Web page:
The fact that the oxygen emission lines are concentrated at the poles indicates that electrically charged particles are flowing down magnetic field lines that converge at the poles, just as occurs on Earth. Atoms (which, in this case appear to be oxygen) that are excited by the charged particles emit photons of light as they return to their normal energy state.
The astronomers believe Ganymede's oxygen comes from ice on the
moon's frozen surface. "There are three possibilities," says
Hall. Oxygen may be produced through evaporation of the ice.
Charged particles hitting the surface of the ice may knock off
oxygen molecules, a process called sputtering. Or meteorites
could have generated the oxygen gas, by releasing plumes of smoke
as they crashed into Ganymede. "We don't know," says Hall. "I
suspect the answer is sputtering."
The Golgi, you may remember from high school biology, consists of layers of flattened, fluid-filled vesicles, or cisternae--a microscopic stack of pancakes. It works something like the shipping and receiving department of a factory, which, in this case, is a protein factory. The Golgi puts the finishing touches (read: sugar groups) onto proteins, sorts the proteins, and sends them on their way to be secreted by the cell or woven into membranes. All growth hormones, growth factors, and membrane proteins must file through this organelle.
There's no sitting down on the job. Traffic through the Golgi is like a raging river, with molecules barreling through on their way to future lives in other parts of the cell. But that fact also raises a paradox: With all the traffic rushing through, why would components of the Golgi itself not get sucked into the raging current and swept away like so much flotsam and jetsam?
Biologists had hypothesized that Golgi molecules were somehow anchored into place, strongly enough to withstand the rush of traffic, says Lippincott-Schwartz, a cell biologist at the National Institute of Child Health and Human Development. And that is what she and her colleagues expected to see when they examined the Golgi using a technique called fluorescent photobleaching.
Instead, "to our surprise, we found that these proteins are incredibly mobile," says Lippincott-Schwartz. "They move through the entire compartment over a short period of time."
If you look at the Golgi at any one time, it would appear that the structure is static. But Lippincott-Schwartz believes that Golgi proteins are actually rapidly recirculating, flowing through a neighboring organelle called the endoplasmic reticulum, and back again to the Golgi. The molecules become concentrated in certain regions, like cars waiting at a stop sign. "If you flew over a line of cars waiting at a stop sign, you might say the cars lived there," says Lippincott-Schwartz. "But actually there's flux." Likewise, the Golgi is incredibly dynamic, but remarkably cohesive.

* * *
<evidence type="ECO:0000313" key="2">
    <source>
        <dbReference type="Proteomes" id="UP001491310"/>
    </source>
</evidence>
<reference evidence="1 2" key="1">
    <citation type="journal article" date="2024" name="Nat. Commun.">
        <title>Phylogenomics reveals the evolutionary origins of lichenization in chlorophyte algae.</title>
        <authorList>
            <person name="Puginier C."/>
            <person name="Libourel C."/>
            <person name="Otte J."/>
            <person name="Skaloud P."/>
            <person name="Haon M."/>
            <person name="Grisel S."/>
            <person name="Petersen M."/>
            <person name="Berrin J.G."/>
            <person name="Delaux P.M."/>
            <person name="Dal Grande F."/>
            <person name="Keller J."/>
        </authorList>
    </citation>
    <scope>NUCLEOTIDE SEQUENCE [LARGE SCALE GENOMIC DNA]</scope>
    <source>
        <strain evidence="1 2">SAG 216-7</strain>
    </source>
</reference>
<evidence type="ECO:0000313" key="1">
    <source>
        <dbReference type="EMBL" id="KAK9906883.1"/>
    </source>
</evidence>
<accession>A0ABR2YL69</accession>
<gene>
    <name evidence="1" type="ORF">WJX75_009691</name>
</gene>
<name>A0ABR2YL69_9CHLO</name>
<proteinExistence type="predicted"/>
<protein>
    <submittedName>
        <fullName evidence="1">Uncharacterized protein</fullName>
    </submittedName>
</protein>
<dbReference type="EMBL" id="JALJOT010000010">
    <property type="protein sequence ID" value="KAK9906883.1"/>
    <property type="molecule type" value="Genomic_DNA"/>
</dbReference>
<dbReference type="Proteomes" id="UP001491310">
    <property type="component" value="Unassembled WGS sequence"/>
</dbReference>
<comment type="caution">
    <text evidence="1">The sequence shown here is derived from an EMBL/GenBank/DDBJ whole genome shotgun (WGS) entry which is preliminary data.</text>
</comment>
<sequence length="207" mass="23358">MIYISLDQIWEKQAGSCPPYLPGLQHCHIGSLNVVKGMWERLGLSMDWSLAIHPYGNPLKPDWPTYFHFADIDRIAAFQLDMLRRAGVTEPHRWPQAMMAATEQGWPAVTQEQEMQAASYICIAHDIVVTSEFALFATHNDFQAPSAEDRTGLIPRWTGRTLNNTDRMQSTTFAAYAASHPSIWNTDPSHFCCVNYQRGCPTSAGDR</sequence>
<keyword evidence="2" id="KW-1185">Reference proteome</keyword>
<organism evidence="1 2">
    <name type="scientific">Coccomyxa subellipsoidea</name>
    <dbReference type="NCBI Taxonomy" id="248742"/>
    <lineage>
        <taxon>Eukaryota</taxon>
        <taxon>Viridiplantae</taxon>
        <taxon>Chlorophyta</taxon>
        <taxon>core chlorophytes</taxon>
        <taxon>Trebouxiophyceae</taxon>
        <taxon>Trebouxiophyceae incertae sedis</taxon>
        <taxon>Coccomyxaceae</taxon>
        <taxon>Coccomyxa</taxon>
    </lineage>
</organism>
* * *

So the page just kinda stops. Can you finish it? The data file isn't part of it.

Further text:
Lippincott-Schwartz and her colleagues were the first to label the proteins with a fluorescent tag derived from the bioluminescent jellyfish Aequorea victoria. When a laser beam is shone on the tag, through a process known as fluorescence photobleaching recovery (FPR), the tag fluoresces green. If the laser beam is high-intensity, the tag gets bleached and does not fluoresce. Under the microscope, bleached areas show up as black regions while unbleached areas appear green.
Lippincott-Schwartz's team photobleached small regions of Golgi complexes, and then videotaped the Golgi for several minutes. Protein movement would show up as green dots diffusing into the blackened regions.
The biologists chose four Golgi proteins to label with the fluorescent tag. Two of the proteins are enzymes that add sugars to proteins, and two are receptors that are believed to bind molecules as they return to the Golgi from the neighboring endoplasmic reticulum.
Within just seconds of photobleaching,the photobleached areas were dotted with green. "We recorded one of the fastest diffusion coefficients ever recorded," says Hopkins professor of biology Michael Edidin, who collaborated on the project. The diffusion coefficient is the rate at which the tagged molecules diffuse through the Golgi. Biology doctoral student Nelson Cole also collaborated on the project.
The researchers report their findings in the August 9 Science.
Quicktime movies from the experiment can be seen on the Web at